October 28, 2019
VIDEO: Senate Passes Jones Amendment to Fund Heirs’ Property Program
WASHINGTON – By a vote of 91-1, the Senate passed an amendment this evening introduced by Senator Doug Jones (D-Ala.) to help heirs’ property landowners secure a clear title for their land. The amendment to the FY2020 Agriculture Appropriations bill includes $5 million to fund a U.S. Department of Agriculture (USDA) program Senator Jones secured in the 2018 Farm Bill. His provision authorized the Farm Service Agency to make loans that will help families resolve heir’s property ownership and succession issues.
Senator Jones took to the Senate floor immediately before the vote to encourage his colleagues to support the amendment. Watch his full remarks here.
Heirs’ property is land that has been informally passed down within families, often for several generations, and can lead to costly legal complications and prevent landowners from qualifying for federal assistance. Heirs’ property is predominantly owned by African American farmers and producers and an estimated 60-percent of minority-owned land is projected to be heirs’ property. Challenges associated with heirs’ property status are the leading cause of involuntary land loss among African Americans. Landowners of heirs’ property also cannot qualify for USDA loans necessary for farming, receive disaster relief funding, or use their land as collateral in private lending. More background on heirs’ property and the amendment are here.
Over the past year, Senator Jones has led a bipartisan effort in the U.S. Senate to help these landowners gain fair access to federal programs and to make it easier to resolve legal issues that result from their heirs’ property status. In addition to the re-lending provision, Senator Jones also secured a provision in the 2018 Farm Bill to help heirs’ property owners obtain a USDA farm number, which is key to accessing assistance from the agency’s programs.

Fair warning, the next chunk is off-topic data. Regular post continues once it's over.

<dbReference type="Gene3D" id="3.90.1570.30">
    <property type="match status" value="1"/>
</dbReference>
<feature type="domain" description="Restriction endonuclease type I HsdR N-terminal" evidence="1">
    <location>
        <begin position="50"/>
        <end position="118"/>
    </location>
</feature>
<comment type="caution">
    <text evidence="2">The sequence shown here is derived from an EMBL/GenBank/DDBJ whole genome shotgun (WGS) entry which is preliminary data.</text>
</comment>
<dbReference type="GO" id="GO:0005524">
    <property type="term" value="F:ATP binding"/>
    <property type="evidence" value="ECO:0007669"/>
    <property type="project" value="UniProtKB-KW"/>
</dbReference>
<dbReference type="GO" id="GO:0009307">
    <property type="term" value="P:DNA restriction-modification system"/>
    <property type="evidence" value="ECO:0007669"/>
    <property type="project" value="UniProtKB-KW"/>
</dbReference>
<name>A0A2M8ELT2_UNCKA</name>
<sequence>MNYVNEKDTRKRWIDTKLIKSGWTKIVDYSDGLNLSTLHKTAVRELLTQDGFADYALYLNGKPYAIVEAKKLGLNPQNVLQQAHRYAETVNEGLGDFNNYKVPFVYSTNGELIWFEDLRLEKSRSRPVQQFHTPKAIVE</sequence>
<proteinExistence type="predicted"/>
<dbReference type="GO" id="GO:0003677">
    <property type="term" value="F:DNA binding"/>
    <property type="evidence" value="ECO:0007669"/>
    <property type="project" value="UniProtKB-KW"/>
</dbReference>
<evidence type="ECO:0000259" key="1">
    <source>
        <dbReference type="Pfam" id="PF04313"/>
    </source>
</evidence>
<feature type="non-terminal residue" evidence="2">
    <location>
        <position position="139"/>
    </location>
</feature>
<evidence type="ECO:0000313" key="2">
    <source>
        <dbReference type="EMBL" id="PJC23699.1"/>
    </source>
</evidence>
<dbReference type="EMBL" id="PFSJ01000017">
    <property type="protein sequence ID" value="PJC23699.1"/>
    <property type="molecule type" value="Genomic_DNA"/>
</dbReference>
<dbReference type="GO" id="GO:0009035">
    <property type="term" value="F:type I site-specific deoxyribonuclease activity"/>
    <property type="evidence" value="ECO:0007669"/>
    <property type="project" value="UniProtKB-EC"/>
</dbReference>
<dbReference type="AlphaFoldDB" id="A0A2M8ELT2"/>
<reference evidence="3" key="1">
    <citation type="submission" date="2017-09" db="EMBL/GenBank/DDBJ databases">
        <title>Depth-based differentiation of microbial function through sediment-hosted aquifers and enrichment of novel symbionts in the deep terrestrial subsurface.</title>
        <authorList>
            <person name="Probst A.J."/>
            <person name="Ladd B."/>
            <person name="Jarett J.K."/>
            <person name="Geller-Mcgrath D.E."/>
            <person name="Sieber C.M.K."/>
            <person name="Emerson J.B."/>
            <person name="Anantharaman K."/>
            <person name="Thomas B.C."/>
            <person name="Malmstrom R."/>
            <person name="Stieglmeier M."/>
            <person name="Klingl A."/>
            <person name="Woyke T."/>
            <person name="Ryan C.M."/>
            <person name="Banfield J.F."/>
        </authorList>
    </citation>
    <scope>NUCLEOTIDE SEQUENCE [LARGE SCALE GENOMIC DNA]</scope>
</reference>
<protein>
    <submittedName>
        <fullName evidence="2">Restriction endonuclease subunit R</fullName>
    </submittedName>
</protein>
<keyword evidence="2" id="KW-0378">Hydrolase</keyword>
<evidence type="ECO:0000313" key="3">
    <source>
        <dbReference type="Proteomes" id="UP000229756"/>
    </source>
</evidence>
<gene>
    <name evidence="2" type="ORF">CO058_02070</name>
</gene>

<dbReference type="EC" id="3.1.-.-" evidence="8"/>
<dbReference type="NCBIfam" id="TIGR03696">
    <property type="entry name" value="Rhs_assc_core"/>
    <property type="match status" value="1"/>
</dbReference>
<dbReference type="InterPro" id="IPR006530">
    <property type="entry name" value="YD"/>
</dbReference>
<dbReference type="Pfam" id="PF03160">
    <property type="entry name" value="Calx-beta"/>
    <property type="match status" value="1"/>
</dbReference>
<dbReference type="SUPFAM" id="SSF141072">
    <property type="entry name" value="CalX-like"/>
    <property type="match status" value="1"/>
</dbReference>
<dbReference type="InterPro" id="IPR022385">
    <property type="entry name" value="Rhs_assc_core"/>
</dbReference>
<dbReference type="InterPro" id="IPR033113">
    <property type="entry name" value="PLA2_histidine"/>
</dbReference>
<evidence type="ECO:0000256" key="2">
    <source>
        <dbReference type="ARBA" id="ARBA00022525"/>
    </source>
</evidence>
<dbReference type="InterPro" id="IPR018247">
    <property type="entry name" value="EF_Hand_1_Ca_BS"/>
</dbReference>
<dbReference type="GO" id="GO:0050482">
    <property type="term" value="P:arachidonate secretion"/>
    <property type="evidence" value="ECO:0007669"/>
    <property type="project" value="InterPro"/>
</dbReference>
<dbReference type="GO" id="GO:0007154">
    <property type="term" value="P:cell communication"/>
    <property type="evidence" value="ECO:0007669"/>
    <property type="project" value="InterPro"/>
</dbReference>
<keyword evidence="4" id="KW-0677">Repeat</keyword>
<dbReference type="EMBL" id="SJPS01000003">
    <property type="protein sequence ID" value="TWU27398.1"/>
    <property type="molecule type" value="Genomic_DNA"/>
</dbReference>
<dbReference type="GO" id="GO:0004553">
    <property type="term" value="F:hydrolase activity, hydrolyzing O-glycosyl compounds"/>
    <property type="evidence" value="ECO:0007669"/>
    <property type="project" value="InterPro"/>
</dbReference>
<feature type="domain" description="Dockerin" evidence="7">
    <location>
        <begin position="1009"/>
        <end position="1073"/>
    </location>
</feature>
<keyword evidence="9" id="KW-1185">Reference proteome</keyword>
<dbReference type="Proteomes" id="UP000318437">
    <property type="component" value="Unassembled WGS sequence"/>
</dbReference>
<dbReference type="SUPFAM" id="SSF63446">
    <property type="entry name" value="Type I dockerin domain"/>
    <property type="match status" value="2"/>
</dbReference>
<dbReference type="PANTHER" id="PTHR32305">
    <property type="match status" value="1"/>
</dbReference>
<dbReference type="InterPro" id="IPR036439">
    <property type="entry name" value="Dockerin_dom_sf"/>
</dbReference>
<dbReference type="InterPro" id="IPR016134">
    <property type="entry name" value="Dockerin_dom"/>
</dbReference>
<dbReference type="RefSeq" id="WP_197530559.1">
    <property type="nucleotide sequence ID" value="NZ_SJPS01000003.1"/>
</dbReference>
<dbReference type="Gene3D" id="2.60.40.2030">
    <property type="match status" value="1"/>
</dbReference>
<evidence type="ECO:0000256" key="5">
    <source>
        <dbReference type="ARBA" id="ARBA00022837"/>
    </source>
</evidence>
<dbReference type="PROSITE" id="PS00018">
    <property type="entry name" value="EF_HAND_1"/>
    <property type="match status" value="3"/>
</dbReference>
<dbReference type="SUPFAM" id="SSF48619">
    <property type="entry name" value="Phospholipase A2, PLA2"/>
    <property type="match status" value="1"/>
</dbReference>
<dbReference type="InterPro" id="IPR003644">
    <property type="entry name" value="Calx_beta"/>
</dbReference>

Video of Senator Jones’ speech can be found here, and a rush transcript of his remarks can be found below.
U.S. Senate Chamber
Senator Jones introduces his heirs’ property amendment
October 28, 2019
Note: transcription edited for clarity
SENATOR JONES: I rise today, Mr. President, to urge my colleagues to take an important step to correct one of the great injustices in America, an injustice that many in this body may not have a full appreciation for because it just might not affect too many of your particular constituents. I am speaking of the injustices faced by real property owners known as heirs’ property owners.
These landowners, who are typically African-American farmers and producers in the Deep South, own land that has been informally passed down within families, often for several generations, without any clear title. Sadly, that is often led to costly legal complications, it’s prevented landowners from qualifying for federal assistance and in many cases resulted in actual loss of land ownership.
This issue overwhelmingly impacts African American land ownership, of which an estimated 60 percent is heirs’ property, and created barriers to building generational wealth.